My health department, which recently completed the first stage of our application for PHAB accreditation, has experienced these benefits first-hand. We have completed the community health assessment, community health improvement plan, and the strategic plan, which will guide our work going forward. Our community health assessment contains data on access to care, chronic disease, substance abuse, and many other topics. More than 1,600 people completed our Community Health Assessment Survey and over 90 people participated in focus groups to share their public health priorities. Our community health improvement plan describes our challenges and outlines goals, objectives, and strategies for improving health in the areas of mental health and substance abuse; violence; housing; and healthy eating and active living. More than 70 people from diverse sectors of the community provided input on the defined strategies while more than 30 subject matter experts helped fine-tune the content.

This monumental effort required support from health department staff at all levels, participation from our community partners, and buy-in from our elected officials. We expect to become one of the first accredited health departments in Massachusetts in the coming year. Through the accreditation process, we will continue building a high-performing health department that will meet our community’s needs now and in the future.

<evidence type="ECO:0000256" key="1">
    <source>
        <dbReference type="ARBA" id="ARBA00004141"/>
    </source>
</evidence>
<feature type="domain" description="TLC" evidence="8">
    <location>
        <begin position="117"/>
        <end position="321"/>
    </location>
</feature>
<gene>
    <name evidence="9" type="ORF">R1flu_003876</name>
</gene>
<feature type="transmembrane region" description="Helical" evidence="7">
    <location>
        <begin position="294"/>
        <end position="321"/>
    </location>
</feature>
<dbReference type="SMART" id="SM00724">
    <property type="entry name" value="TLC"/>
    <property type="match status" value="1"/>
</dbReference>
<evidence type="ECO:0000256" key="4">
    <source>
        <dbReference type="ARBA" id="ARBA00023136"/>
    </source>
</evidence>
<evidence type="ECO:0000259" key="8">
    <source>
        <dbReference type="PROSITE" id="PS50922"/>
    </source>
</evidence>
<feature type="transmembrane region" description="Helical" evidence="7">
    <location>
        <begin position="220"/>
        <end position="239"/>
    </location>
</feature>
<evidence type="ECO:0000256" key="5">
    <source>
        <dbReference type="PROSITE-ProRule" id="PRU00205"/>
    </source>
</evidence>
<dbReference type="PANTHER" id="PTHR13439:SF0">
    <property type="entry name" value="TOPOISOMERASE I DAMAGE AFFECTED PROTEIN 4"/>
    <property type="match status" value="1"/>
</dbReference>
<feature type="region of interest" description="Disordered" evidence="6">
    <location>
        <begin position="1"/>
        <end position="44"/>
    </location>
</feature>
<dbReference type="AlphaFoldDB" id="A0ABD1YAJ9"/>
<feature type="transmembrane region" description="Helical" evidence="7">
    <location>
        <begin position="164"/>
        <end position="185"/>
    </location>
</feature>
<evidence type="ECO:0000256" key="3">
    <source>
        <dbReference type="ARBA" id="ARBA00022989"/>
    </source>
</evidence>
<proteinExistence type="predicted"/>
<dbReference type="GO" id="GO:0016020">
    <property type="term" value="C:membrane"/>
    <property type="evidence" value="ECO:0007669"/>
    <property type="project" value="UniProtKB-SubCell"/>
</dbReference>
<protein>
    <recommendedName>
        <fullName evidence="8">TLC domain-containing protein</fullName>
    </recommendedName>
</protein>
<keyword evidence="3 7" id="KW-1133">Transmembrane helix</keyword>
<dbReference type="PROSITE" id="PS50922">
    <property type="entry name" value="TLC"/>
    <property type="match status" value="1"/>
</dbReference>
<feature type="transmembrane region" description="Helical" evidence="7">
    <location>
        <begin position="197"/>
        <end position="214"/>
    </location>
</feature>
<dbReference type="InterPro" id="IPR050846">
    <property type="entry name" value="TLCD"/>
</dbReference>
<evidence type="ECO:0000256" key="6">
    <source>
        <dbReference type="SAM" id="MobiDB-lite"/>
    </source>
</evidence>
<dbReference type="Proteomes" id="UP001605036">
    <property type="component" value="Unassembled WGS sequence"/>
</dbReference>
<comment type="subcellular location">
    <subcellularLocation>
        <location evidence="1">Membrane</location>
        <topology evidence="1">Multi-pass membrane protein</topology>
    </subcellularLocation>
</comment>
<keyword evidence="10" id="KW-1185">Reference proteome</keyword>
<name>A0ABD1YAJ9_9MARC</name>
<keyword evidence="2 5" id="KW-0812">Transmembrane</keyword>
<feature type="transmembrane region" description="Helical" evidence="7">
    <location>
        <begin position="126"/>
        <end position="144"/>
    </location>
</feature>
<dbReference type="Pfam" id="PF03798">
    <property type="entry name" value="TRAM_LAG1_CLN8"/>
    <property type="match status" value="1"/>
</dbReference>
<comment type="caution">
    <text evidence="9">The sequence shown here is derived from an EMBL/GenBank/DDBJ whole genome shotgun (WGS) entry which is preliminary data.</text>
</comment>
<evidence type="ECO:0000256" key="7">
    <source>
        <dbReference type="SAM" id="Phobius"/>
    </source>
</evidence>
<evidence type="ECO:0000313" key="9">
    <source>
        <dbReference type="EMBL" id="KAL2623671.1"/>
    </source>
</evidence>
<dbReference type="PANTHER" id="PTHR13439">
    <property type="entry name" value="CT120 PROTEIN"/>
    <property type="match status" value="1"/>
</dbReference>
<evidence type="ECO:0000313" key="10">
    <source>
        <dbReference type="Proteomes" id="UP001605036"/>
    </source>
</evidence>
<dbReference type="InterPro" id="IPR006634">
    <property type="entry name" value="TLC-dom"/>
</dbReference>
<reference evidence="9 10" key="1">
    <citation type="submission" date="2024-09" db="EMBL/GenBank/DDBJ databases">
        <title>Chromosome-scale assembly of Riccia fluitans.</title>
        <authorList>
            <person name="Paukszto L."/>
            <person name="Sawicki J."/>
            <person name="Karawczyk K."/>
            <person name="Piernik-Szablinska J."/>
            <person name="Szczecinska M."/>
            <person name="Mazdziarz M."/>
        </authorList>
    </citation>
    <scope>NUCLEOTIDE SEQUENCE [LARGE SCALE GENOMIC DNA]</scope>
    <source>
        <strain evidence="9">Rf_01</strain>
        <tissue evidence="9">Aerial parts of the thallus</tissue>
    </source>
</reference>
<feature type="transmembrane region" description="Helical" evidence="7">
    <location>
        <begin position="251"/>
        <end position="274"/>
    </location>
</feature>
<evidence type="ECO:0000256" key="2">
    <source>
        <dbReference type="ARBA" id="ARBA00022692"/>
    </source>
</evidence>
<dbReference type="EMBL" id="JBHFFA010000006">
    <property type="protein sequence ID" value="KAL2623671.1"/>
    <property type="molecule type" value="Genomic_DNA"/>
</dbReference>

NACCHO supports LHD accreditation and quality improvements in a variety of ways. Its Accreditation Support Initiative, launched in 2011 in collaboration with the Centers for Disease Control and Prevention, is designed to stimulate quality improvement and promote the readiness of health departments to prepare and apply for accreditation. Awardees have used the funding to advance their accreditation readiness. In 2016–2017, NACCHO awarded nearly $387,000 to 28 LHDs in 20 states. In evaluations of the initiative, grantees reported that the initiative helped create momentum for and commitment to accreditation among health department leaders and staff.